Firebase – A set of tools for building modern apps

Many of our customers need to implement their workflows developing highly customized web applications integrated with third-party applications like CRM, collaboration Suites as Google Workspace and external databases. And of course we need to guarantee that those applications are secure, modern and performant.

 
An additional requirement is to develop applications natively-scalable, able to automatically scale up as the usage and the amount of data grow. Last but not least the application must be usable from different devices, laptops or mobile devices, allowing the users to collaborate efficiently through the apps.

For a successful application, it is crucial not only how the software has been developed but also the choice made about the architecture and platforms.
Google Cloud powerful tools allow us to develop web apps satisfying the requirements above.

 

We think modern applications must support automatic update of data on tables and documents where multiple users are collaborating and easily handle users’ authentication and authorization.

 
The tools

 

Tools like Google Firebase allow developers to focus on the implementation of the business logics without infrastructure concerns.


In this article, we will give some technical detail with an example on how to develop an application based on Firebase, Angular and Typescript.

 

Assuming you know Angular and Typescript – if not we suggest to check Typescript here and Angular here – we’ll give instead a short introduction on Firebase, which is focus of this article.

 

Firebase is an ecosystem of tools that has been acquired by Google for the development of both mobile and web applications. One of the ecosystem’s tools, Firestore, is particularly powerful as it is a distributed database that allows to build front-end real-time applications without having too much trouble dealing with the communication with the database in order to keep the front-end up to date with the data.
The client library of Firestore handles transparently the calls to the database and together with the rxJs observables – the library on top of which Angular is built- it is possible to keep the data view up to date without having to deal with every single detail on how this works.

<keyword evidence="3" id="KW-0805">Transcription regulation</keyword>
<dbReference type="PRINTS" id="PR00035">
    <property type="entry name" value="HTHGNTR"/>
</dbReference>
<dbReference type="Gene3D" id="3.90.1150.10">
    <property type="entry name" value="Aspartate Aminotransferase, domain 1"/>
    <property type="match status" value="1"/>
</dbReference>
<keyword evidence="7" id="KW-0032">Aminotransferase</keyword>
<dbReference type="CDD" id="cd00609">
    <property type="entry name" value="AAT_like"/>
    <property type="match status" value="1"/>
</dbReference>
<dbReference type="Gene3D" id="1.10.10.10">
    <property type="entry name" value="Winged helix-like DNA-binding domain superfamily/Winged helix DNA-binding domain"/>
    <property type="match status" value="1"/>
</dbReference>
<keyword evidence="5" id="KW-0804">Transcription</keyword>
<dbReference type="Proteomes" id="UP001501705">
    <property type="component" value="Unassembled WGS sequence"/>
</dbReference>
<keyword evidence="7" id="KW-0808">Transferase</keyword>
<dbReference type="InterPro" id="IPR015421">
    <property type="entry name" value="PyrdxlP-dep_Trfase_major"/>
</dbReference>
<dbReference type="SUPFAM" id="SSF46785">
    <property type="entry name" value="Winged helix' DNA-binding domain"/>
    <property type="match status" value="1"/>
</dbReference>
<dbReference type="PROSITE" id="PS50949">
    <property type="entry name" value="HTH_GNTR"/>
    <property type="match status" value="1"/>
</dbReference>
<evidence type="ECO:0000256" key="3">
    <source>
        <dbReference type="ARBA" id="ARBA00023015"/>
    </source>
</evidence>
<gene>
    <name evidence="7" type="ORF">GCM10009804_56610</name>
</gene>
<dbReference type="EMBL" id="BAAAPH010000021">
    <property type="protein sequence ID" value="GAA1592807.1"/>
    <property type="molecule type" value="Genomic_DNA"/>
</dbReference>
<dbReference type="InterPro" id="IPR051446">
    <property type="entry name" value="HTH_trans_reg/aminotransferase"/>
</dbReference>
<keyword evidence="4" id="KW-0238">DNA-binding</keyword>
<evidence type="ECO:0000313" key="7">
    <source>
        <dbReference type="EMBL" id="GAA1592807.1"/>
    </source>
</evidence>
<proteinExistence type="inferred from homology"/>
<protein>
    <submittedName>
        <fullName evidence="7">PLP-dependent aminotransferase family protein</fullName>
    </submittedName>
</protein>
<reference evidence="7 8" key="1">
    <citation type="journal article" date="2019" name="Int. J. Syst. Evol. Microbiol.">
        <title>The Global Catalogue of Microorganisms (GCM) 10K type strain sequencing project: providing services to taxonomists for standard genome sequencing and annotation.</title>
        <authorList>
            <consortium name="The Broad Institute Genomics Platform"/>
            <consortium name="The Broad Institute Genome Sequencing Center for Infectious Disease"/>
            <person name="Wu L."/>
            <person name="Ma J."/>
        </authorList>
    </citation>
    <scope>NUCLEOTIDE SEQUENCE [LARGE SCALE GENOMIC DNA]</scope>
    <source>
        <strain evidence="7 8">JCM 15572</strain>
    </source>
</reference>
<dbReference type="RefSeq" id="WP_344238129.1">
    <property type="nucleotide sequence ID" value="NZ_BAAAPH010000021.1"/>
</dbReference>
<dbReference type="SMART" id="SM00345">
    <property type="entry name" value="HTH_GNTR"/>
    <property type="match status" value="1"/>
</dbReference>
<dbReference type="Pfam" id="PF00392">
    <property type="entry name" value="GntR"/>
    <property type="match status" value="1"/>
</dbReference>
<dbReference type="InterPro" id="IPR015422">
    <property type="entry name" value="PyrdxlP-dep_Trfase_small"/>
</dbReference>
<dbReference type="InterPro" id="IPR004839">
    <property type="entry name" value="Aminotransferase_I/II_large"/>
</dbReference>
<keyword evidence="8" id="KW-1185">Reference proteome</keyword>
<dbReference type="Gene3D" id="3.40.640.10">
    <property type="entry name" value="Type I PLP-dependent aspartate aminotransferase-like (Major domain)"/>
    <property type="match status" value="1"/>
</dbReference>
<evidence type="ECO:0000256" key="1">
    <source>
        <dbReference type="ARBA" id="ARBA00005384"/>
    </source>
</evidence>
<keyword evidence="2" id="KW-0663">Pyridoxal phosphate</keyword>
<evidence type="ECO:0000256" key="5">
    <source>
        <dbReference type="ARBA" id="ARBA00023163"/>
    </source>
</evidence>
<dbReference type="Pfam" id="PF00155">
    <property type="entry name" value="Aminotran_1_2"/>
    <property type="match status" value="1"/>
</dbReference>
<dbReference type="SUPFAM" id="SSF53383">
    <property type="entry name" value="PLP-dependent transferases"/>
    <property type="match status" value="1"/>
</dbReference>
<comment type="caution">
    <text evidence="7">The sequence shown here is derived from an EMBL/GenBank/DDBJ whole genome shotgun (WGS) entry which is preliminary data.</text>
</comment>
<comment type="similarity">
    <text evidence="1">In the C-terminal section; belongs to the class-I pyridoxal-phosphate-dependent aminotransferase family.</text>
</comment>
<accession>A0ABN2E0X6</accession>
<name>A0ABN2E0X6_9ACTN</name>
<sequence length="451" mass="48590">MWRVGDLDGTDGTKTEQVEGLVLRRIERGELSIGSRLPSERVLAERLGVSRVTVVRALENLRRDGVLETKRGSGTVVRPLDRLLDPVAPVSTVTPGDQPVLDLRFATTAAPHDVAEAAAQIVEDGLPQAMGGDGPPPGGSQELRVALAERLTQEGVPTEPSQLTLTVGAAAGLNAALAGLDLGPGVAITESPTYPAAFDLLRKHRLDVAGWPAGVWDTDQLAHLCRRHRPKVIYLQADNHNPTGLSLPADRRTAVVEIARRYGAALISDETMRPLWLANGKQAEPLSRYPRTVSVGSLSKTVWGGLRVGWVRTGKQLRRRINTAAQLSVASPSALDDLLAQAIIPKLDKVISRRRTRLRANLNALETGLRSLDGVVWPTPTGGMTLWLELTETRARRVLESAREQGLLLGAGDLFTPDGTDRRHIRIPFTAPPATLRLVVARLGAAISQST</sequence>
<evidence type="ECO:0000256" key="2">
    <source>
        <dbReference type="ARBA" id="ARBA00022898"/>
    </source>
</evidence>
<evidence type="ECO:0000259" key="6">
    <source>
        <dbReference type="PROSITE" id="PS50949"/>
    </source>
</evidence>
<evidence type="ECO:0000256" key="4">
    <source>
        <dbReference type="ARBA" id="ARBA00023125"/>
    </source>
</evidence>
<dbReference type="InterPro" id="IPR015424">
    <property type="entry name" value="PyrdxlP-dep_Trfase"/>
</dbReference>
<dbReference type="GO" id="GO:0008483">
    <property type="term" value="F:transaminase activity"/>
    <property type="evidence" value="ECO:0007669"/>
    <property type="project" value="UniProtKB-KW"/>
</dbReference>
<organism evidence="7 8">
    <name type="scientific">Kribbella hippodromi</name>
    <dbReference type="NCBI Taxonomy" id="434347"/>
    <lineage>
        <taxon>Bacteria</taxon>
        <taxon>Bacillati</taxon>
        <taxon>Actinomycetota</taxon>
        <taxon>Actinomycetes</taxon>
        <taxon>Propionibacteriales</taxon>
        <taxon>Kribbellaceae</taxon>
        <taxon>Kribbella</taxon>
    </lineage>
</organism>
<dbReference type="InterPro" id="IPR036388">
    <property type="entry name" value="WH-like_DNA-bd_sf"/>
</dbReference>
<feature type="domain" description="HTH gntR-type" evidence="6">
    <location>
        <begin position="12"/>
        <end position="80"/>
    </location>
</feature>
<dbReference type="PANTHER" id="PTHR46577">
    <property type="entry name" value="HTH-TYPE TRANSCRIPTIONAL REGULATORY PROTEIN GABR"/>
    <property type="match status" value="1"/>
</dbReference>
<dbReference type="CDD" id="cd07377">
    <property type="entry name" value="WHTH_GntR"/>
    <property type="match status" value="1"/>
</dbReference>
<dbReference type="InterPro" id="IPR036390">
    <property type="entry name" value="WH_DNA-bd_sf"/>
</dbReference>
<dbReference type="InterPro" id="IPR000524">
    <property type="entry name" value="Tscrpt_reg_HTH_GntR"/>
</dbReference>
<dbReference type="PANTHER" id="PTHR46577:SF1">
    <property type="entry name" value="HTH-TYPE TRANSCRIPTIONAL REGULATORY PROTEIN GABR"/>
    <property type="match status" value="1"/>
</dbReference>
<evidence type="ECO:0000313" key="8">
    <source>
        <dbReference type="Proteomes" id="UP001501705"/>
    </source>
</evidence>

This said, let’s now see where to start to create our first web app on Firebase using the Angular framework and the Javascript extension Typescript. Enjoy the coding!

 
The elements to build a simple app
 

In order to show the power of the tools presented above, we will build a simple app for handling a simple task list. First of all we need to make sure that few pre-requirements are fulfilled:

 

  • Install npm if not already installed on your system.
  • create a new Firebase project on the Firebase console
  • Install on your local system the Firebase command line interface (cli) following the instructions on the available Google online guide. For the installations we suggest to use the node package manager (npm).
  • If not already installed, install the Angular cli with the following command:

 

sudo npm install -g @angular/cli

 

After that, let’s create a folder for your project and create the new angular app with the command:

 

ng new demo-ws

 

“demo-ws” is the name of our new project.

This command will create a skeleton of the project in your project folder. We won’t analyze here the skeleton structure but we suggest to follow the Angular bible if you want to dive deeper into details.

 

Once the project is created, we can move into the demo-ws folder and run the command:

 

ng serve –open

 

our Angular app will be opened on your default browser.

Now that we have a running Angular app, let’s see how we can integrate Firebase in order to get the data directly in our application.

Moving on the Firebase interface,we can register the app by clicking on: “Project view” -> “Your apps” and select the platform to get started. We will choose to work with a web application ().

 

 

 

At the end of the registration procedure we will get the code to be inserted into the environment.ts file (src/environments/environment.ts):

 

  // Your web app’s Firebase configuration  var firebaseConfig = {